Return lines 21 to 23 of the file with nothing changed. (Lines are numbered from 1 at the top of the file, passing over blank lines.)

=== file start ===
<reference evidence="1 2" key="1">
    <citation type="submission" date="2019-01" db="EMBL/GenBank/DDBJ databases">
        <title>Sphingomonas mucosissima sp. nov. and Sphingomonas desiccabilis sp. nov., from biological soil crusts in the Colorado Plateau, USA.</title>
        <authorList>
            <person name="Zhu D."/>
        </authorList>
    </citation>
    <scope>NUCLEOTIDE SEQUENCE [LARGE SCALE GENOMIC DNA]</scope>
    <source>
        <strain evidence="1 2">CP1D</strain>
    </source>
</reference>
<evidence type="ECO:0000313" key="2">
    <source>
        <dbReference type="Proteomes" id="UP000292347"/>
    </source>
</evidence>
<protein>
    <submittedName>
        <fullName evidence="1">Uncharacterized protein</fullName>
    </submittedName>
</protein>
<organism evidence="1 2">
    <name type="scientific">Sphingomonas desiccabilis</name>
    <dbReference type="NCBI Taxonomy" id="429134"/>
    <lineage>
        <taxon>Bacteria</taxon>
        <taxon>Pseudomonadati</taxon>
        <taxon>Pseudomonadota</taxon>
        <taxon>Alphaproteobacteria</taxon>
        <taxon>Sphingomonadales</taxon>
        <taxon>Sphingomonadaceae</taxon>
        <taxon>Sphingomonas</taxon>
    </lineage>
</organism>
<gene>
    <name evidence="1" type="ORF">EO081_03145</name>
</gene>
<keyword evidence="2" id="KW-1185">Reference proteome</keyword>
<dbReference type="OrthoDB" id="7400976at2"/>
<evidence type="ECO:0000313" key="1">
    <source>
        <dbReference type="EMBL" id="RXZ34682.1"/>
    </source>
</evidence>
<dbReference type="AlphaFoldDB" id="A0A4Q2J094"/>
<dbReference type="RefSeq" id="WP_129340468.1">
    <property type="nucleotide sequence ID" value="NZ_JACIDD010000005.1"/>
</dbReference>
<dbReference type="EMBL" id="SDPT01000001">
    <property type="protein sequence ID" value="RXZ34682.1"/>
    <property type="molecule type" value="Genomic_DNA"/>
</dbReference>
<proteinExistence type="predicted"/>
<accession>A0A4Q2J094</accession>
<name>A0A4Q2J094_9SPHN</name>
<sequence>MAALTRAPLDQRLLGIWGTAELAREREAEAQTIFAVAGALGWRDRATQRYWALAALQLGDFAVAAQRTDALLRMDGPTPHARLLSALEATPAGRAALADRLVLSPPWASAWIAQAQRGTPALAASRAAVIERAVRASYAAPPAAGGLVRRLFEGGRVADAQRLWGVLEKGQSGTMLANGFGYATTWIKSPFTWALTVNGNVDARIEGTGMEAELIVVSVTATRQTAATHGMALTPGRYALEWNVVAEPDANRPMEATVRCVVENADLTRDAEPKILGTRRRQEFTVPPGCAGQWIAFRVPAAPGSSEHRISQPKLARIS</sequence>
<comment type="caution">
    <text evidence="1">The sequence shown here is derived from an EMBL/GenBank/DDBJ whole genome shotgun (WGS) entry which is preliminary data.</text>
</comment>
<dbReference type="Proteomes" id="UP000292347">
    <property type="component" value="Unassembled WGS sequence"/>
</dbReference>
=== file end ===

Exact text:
    </submittedName>
</protein>
<organism evidence="1 2">